AMD Ryzen Threadripper 7980X review

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A Many Core Introduction

We review, test and analyze the all-new Ryzen Threadripper 7000 series processors, in this review in specific the Threadripper 7980X. The many-core beast is paired with a TRX50 motherboard. We tested the Ryzen Threadripper 7980 with is 64-core based on Zen4 (that's 128 threads thank you very much). And then we also will place a focus on the Ryzen Threadripper 7970 with its 32-cores. We'll look at multithreaded performance, but we will not shy away from game performance either. The AMD Ryzen Threadripper 7000 series has returned with a strong presence, catering not only to workstation requirements but also serving as a High-End Desktop (HEDT) processor.  AMD categorises its Threadripper processors into two distinct categories: one tailored for the High-End Desktop (HEDT) market, utilizing the AMD Socket TR5, and the other designed for the workstation sector, falling under the Threadripper PRO 7000WX series, which employs a variation of Socket SP5. Both categories encompass a total of seven processor models, all harnessing the power of AMD's latest Zen 4 microarchitecture. 

In the HEDT category utilizing Socket TR5, the lineup includes the Ryzen Threadripper 7960X, Threadripper 7970X, and Threadripper 7980X. The specifications for the 7960X comprise 24 cores, 48 threads, a peak boost frequency of 5.30 GHz, and a combined cache of 152 MB (including L2 and L3). The 7970X boasts 32 cores, 64 threads, the same 5.30 GHz boost frequency, and an increased cache of 160 MB. The most advanced among them, the 7980X, features a remarkable 64 cores, 128 threads, a maximum boost frequency of 5.10 GHz, and a substantial 320 MB cache. Each model within the HEDT range carries a Thermal Design Power (TDP) rating of 350W.


These processors will utilize the new sTR5 socket, a shift from previous socket types that had been the topic of much industry chatter. The series incorporates both the PRO WRX90 chipset for business applications and the HEDT TRX50 chipset, which delineates the motherboard categories.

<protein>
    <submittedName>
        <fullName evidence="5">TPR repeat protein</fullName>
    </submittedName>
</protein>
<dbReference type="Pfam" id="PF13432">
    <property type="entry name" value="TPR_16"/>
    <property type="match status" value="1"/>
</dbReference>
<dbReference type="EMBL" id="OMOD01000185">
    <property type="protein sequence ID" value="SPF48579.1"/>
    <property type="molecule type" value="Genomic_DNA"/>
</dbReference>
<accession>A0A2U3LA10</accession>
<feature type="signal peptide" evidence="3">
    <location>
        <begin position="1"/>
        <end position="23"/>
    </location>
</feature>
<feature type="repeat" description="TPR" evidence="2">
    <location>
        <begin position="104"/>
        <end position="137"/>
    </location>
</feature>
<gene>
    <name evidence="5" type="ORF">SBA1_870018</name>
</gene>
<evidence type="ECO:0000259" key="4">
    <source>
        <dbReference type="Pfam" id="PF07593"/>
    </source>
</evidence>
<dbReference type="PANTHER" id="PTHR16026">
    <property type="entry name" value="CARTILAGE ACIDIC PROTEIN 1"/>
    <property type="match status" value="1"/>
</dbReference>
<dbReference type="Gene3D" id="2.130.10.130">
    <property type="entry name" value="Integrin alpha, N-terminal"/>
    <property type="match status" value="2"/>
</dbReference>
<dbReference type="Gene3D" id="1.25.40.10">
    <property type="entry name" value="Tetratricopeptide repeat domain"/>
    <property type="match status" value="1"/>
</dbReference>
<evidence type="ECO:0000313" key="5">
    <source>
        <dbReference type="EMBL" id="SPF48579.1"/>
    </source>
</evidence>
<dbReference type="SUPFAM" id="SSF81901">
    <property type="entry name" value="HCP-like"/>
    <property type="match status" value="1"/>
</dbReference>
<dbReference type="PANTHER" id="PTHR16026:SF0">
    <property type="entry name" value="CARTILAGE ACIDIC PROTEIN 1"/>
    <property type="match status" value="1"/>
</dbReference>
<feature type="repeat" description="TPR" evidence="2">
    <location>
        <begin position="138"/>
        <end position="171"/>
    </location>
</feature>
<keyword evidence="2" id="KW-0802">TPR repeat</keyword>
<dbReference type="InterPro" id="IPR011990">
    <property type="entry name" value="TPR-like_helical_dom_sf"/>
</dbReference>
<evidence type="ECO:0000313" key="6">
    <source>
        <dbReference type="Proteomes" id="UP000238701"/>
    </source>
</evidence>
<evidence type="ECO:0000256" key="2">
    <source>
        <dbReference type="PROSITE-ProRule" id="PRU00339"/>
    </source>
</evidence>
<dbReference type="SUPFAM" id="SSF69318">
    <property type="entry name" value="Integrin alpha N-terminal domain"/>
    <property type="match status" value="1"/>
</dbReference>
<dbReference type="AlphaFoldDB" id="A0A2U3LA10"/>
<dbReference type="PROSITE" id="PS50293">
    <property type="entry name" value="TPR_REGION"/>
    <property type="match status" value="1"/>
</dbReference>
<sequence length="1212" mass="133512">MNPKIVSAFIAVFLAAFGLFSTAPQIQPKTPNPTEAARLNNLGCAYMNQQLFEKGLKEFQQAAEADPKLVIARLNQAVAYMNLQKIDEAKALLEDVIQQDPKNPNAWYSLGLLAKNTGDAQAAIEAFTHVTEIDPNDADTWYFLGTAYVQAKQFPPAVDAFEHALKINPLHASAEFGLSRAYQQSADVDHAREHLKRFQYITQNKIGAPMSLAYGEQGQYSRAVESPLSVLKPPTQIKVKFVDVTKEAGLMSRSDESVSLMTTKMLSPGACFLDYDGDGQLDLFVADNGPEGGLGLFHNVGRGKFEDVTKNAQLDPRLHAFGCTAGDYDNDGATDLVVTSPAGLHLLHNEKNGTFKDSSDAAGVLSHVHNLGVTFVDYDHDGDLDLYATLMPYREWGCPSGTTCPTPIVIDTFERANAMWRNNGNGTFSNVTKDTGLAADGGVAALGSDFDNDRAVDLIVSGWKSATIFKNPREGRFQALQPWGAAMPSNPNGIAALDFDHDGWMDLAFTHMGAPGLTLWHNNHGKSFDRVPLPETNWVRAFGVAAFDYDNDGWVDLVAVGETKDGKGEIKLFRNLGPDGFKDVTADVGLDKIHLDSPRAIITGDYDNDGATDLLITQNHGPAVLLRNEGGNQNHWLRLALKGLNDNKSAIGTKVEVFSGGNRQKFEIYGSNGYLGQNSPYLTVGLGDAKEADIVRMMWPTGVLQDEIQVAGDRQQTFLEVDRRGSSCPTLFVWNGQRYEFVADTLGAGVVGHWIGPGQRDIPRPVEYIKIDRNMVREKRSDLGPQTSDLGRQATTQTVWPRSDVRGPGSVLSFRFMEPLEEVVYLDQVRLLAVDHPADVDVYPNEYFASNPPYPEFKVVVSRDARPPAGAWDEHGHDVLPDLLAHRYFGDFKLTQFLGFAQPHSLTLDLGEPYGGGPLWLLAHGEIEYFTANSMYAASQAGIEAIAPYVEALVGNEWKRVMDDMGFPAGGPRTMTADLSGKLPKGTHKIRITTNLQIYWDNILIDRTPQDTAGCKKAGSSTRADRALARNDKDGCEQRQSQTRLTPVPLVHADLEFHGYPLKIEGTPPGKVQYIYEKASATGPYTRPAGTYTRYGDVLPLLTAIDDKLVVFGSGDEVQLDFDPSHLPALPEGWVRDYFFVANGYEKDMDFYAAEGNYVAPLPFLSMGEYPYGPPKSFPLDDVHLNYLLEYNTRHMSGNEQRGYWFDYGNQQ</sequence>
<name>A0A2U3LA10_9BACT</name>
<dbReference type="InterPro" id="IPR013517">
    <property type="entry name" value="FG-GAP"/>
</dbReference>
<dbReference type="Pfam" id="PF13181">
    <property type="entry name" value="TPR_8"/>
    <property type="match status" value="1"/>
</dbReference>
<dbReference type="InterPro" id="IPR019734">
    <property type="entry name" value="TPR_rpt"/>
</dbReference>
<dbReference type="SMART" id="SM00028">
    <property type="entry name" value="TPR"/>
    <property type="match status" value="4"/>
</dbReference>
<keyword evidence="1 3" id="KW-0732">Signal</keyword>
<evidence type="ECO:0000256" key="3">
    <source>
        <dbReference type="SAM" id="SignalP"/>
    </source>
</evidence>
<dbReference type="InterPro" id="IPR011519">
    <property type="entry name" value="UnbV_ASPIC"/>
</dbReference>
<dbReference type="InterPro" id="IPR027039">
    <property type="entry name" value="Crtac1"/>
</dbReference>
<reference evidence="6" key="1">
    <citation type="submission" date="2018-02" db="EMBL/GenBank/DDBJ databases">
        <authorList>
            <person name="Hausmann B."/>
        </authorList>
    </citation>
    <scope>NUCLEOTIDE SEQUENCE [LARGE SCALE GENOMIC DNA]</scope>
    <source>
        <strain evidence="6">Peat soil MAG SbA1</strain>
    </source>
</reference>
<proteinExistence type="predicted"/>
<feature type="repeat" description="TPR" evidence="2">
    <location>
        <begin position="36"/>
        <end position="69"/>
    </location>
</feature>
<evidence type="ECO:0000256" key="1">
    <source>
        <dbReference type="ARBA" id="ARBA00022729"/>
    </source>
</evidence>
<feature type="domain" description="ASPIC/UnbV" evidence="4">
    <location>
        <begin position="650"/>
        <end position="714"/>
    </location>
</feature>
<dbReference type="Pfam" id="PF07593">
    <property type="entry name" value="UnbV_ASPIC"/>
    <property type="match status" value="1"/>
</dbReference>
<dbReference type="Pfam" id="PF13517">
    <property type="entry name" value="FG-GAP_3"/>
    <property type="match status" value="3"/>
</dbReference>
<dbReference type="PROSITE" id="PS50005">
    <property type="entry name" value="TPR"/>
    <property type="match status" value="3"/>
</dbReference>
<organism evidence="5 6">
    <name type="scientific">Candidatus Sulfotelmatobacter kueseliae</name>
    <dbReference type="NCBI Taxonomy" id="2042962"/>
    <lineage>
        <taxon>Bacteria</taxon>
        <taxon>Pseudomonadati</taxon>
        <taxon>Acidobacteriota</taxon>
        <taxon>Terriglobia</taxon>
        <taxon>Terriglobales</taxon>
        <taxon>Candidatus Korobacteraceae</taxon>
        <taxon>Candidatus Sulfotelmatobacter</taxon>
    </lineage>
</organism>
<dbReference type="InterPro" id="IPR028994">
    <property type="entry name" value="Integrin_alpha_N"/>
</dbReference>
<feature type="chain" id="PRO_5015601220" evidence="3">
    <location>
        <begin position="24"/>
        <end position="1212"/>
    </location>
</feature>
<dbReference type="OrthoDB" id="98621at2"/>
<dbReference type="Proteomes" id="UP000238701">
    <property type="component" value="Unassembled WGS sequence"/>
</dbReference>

On the workstation spectrum, the 7000WX series is succeeding the 5000WX series, introducing the flagship 7995WX with 96 cores and 192 threads. This development has led to the rebranding of the 64-core model as the 7985WX. The series also showcases processors with 32, 24, 16, and 12 cores. performance increments stem from a 13% IPC uplift from Zen 4 over Zen 3, an individual core frequency enhancement by 17%, and increased cache sizes. The processors have a TDP set at 350 Watts, marking a 25% increment. Other features include support for 128 PCIe 5.0 lanes and the adoption of 8-channel RDIMM memory, emphasizing DDR5 memory with speeds reaching 5200MHz.

HEDT is back for consumers (that can spare some money)

For the general consumer base, three models are presented: the 24-core Ryzen Threadripper 7960X, the 32-core 7970X, and the 64-core 7980X. Yes, AMD is set to introduce three new models within its Threadripper 7000 series for high-end desktop (HEDT) platforms on November 21st. These models will come with 64, 32, and 24 cores respectively. Based on their assessment of the market's requirements, AMD has opted against offering variations with core counts smaller or larger than these, as seen in their Pro division. Specifically, the desktop Threadripper will be made available with 8 chiplet CCDs, supporting up to 64 cores. In contrast, the Pro version is designed with 12 CCDs, enabling a configuration of up to 96 cores.


All these models maintain a 350W TDP. The PRO lineup mirrors this, with the inclusion of the top-tier 7995WX with 96 cores. A notable enhancement permits users to integrate a Pro chip on a consumer-grade motherboard with the TRX50 chipset, thus facilitating access to the power of 96 cores. Yet, integrating a consumer-grade CPU on a business-centric WRX90 motherboard is not feasible.

Both the Threadripper and Threadripper PROs permit overclocking for the CPU and RAM. PRO CPUs can interface with both PRO and HEDT platforms, whereas the standard Threadrippers are exclusive to the TRX50 platform, bypassing the WRX90. Deploying PRO CPUs on the HEDT platform introduces some constraints, such as the lack of 'PRO Manageability' attributes, a ceiling of 4-channel memory, and a cap of 48 PCIe lanes. A noteworthy point is the anticipated cost-effectiveness of the TRX50 chipset-based motherboards in comparison to the WRX90 ones. 

To bridge the difference between mainstream and professional computing environments, and also to achieve cost efficiencies, modifications have been made in some specifications. Specifically, there are now 48 operational PCIe 5.0 lanes, and the storage interface incorporates four channels. These adjustments would lead to more economical motherboards, especially when compared to the Pro solutions that support eight channels and 128 PCIe lanes. According to AMD, the price points of these motherboards should remain substantially below the $1,000 mark.

However, affordability is relative, particularly when considering the costs of the CPUs themselves. The three CPUs are priced as follows (US MSRP before taxes):

  • Ryzen Threadripper 7980X is priced at $4,999.
  • Ryzen Threadripper 7970X is priced at $2,499.
  • Ryzen Threadripper 7960X is priced at $1,499.


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